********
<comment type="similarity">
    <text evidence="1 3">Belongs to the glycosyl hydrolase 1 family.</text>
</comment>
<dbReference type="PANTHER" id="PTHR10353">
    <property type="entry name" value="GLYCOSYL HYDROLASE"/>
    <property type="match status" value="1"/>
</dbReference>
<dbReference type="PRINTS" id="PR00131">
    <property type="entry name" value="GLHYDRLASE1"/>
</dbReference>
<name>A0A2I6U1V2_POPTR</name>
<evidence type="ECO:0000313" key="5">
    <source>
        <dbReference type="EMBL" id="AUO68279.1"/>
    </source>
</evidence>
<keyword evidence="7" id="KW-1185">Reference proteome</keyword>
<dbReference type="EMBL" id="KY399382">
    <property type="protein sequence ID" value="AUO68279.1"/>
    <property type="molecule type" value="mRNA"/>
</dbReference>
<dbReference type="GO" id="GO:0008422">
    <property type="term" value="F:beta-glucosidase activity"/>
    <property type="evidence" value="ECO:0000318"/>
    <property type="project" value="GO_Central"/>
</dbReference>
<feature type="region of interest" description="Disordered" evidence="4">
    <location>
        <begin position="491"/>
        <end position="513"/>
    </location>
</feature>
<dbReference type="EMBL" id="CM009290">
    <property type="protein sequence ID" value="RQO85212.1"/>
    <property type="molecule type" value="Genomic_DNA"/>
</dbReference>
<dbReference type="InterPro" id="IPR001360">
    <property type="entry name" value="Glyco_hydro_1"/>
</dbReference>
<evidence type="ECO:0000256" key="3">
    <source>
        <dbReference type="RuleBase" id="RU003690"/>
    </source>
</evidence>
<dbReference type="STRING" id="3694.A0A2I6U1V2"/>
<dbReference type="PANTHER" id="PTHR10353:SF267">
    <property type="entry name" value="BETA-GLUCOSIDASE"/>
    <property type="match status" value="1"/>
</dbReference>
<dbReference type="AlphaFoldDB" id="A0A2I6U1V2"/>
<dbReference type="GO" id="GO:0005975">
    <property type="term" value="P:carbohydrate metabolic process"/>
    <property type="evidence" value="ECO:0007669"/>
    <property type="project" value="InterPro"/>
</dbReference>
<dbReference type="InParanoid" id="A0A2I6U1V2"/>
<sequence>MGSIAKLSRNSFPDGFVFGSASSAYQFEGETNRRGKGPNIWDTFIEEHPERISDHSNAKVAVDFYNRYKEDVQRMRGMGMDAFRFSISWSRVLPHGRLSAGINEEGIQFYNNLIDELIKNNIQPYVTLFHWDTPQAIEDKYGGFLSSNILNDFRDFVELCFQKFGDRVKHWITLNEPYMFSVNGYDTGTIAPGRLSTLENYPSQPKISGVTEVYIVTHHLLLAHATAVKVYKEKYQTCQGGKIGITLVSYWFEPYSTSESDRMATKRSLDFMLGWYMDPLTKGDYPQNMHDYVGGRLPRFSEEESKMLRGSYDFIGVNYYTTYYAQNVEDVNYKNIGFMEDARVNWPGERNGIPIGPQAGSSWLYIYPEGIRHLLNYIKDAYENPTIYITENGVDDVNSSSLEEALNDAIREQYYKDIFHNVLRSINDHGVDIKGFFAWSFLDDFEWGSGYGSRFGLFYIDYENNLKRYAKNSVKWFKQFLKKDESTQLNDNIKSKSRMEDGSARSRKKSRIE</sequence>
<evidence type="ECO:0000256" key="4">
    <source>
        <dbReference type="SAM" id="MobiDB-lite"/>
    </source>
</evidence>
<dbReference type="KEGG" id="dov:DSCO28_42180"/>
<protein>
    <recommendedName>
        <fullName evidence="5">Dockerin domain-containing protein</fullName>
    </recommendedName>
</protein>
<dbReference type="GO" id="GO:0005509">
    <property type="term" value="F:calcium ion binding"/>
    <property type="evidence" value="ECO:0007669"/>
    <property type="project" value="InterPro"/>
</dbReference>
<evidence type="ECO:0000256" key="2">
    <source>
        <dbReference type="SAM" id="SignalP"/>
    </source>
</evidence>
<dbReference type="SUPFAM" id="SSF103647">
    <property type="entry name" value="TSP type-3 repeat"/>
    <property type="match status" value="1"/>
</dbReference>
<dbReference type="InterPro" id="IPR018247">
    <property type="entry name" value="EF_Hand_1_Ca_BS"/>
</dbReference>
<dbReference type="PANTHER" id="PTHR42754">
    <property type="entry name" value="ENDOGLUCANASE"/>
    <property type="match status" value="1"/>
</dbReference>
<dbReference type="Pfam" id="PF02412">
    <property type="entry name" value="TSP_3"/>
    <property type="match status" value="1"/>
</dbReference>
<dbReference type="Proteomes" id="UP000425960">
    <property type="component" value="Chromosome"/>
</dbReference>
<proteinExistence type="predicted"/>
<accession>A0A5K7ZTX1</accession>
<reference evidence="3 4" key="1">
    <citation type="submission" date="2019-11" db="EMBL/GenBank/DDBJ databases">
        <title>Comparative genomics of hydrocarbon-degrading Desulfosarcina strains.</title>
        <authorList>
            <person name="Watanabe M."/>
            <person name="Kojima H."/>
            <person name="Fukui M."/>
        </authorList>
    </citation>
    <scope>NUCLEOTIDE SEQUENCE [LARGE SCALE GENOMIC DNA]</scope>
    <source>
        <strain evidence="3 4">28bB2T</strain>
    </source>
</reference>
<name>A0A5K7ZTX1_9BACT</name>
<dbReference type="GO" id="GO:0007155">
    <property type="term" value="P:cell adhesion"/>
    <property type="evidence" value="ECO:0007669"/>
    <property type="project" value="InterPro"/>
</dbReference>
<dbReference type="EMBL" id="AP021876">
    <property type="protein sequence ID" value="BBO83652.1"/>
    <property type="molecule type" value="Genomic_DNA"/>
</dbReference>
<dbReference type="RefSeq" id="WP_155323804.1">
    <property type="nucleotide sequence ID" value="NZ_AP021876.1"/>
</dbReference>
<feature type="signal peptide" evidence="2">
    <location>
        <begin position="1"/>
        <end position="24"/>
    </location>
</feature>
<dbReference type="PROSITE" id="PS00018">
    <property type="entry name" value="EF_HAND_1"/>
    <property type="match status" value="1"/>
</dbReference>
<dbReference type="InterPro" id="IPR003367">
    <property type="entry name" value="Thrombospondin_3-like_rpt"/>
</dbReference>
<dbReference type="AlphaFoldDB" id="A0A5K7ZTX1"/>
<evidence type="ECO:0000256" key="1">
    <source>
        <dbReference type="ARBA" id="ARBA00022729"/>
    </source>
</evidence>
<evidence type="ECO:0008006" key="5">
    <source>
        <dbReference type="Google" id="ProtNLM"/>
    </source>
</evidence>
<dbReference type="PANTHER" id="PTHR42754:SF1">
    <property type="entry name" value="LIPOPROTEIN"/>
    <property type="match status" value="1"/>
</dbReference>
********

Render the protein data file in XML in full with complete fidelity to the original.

<comment type="similarity">
    <text evidence="1 3">Belongs to the glycosyl hydrolase 1 family.</text>
</comment>
<dbReference type="PANTHER" id="PTHR10353">
    <property type="entry name" value="GLYCOSYL HYDROLASE"/>
    <property type="match status" value="1"/>
</dbReference>
<dbReference type="PRINTS" id="PR00131">
    <property type="entry name" value="GLHYDRLASE1"/>
</dbReference>
<name>A0A2I6U1V2_POPTR</name>
<evidence type="ECO:0000313" key="5">
    <source>
        <dbReference type="EMBL" id="AUO68279.1"/>
    </source>
</evidence>
<keyword evidence="7" id="KW-1185">Reference proteome</keyword>
<dbReference type="EMBL" id="KY399382">
    <property type="protein sequence ID" value="AUO68279.1"/>
    <property type="molecule type" value="mRNA"/>
</dbReference>
<dbReference type="GO" id="GO:0008422">
    <property type="term" value="F:beta-glucosidase activity"/>
    <property type="evidence" value="ECO:0000318"/>
    <property type="project" value="GO_Central"/>
</dbReference>
<feature type="region of interest" description="Disordered" evidence="4">
    <location>
        <begin position="491"/>
        <end position="513"/>
    </location>
</feature>
<dbReference type="EMBL" id="CM009290">
    <property type="protein sequence ID" value="RQO85212.1"/>
    <property type="molecule type" value="Genomic_DNA"/>
</dbReference>
<dbReference type="InterPro" id="IPR001360">
    <property type="entry name" value="Glyco_hydro_1"/>
</dbReference>
<evidence type="ECO:0000256" key="3">
    <source>
        <dbReference type="RuleBase" id="RU003690"/>
    </source>
</evidence>
<dbReference type="STRING" id="3694.A0A2I6U1V2"/>
<dbReference type="PANTHER" id="PTHR10353:SF267">
    <property type="entry name" value="BETA-GLUCOSIDASE"/>
    <property type="match status" value="1"/>
</dbReference>
<dbReference type="AlphaFoldDB" id="A0A2I6U1V2"/>
<dbReference type="GO" id="GO:0005975">
    <property type="term" value="P:carbohydrate metabolic process"/>
    <property type="evidence" value="ECO:0007669"/>
    <property type="project" value="InterPro"/>
</dbReference>
<dbReference type="InParanoid" id="A0A2I6U1V2"/>
<sequence>MGSIAKLSRNSFPDGFVFGSASSAYQFEGETNRRGKGPNIWDTFIEEHPERISDHSNAKVAVDFYNRYKEDVQRMRGMGMDAFRFSISWSRVLPHGRLSAGINEEGIQFYNNLIDELIKNNIQPYVTLFHWDTPQAIEDKYGGFLSSNILNDFRDFVELCFQKFGDRVKHWITLNEPYMFSVNGYDTGTIAPGRLSTLENYPSQPKISGVTEVYIVTHHLLLAHATAVKVYKEKYQTCQGGKIGITLVSYWFEPYSTSESDRMATKRSLDFMLGWYMDPLTKGDYPQNMHDYVGGRLPRFSEEESKMLRGSYDFIGVNYYTTYYAQNVEDVNYKNIGFMEDARVNWPGERNGIPIGPQAGSSWLYIYPEGIRHLLNYIKDAYENPTIYITENGVDDVNSSSLEEALNDAIREQYYKDIFHNVLRSINDHGVDIKGFFAWSFLDDFEWGSGYGSRFGLFYIDYENNLKRYAKNSVKWFKQFLKKDESTQLNDNIKSKSRMEDGSARSRKKSRIE</sequence>
<evidence type="ECO:0000256" key="4">
    <source>
        <dbReference type="SAM" id="MobiDB-lite"/>
    </source>
</evidence>
<dbReference type="KEGG" id="dov:DSCO28_42180"/>
<protein>
    <recommendedName>
        <fullName evidence="5">Dockerin domain-containing protein</fullName>
    </recommendedName>
</protein>
<dbReference type="GO" id="GO:0005509">
    <property type="term" value="F:calcium ion binding"/>
    <property type="evidence" value="ECO:0007669"/>
    <property type="project" value="InterPro"/>
</dbReference>
<evidence type="ECO:0000256" key="2">
    <source>
        <dbReference type="SAM" id="SignalP"/>
    </source>
</evidence>
<dbReference type="SUPFAM" id="SSF103647">
    <property type="entry name" value="TSP type-3 repeat"/>
    <property type="match status" value="1"/>
</dbReference>
<dbReference type="InterPro" id="IPR018247">
    <property type="entry name" value="EF_Hand_1_Ca_BS"/>
</dbReference>
<dbReference type="PANTHER" id="PTHR42754">
    <property type="entry name" value="ENDOGLUCANASE"/>
    <property type="match status" value="1"/>
</dbReference>
<dbReference type="Pfam" id="PF02412">
    <property type="entry name" value="TSP_3"/>
    <property type="match status" value="1"/>
</dbReference>
<dbReference type="Proteomes" id="UP000425960">
    <property type="component" value="Chromosome"/>
</dbReference>
<proteinExistence type="predicted"/>
<accession>A0A5K7ZTX1</accession>
<reference evidence="3 4" key="1">
    <citation type="submission" date="2019-11" db="EMBL/GenBank/DDBJ databases">
        <title>Comparative genomics of hydrocarbon-degrading Desulfosarcina strains.</title>
        <authorList>
            <person name="Watanabe M."/>
            <person name="Kojima H."/>
            <person name="Fukui M."/>
        </authorList>
    </citation>
    <scope>NUCLEOTIDE SEQUENCE [LARGE SCALE GENOMIC DNA]</scope>
    <source>
        <strain evidence="3 4">28bB2T</strain>
    </source>
</reference>
<name>A0A5K7ZTX1_9BACT</name>
<dbReference type="GO" id="GO:0007155">
    <property type="term" value="P:cell adhesion"/>
    <property type="evidence" value="ECO:0007669"/>
    <property type="project" value="InterPro"/>
</dbReference>
<dbReference type="EMBL" id="AP021876">
    <property type="protein sequence ID" value="BBO83652.1"/>
    <property type="molecule type" value="Genomic_DNA"/>
</dbReference>
<dbReference type="RefSeq" id="WP_155323804.1">
    <property type="nucleotide sequence ID" value="NZ_AP021876.1"/>
</dbReference>
<feature type="signal peptide" evidence="2">
    <location>
        <begin position="1"/>
        <end position="24"/>
    </location>
</feature>
<dbReference type="PROSITE" id="PS00018">
    <property type="entry name" value="EF_HAND_1"/>
    <property type="match status" value="1"/>
</dbReference>
<dbReference type="InterPro" id="IPR003367">
    <property type="entry name" value="Thrombospondin_3-like_rpt"/>
</dbReference>
<dbReference type="AlphaFoldDB" id="A0A5K7ZTX1"/>
<evidence type="ECO:0000256" key="1">
    <source>
        <dbReference type="ARBA" id="ARBA00022729"/>
    </source>
</evidence>
<evidence type="ECO:0008006" key="5">
    <source>
        <dbReference type="Google" id="ProtNLM"/>
    </source>
</evidence>
<dbReference type="PANTHER" id="PTHR42754:SF1">
    <property type="entry name" value="LIPOPROTEIN"/>
    <property type="match status" value="1"/>
</dbReference>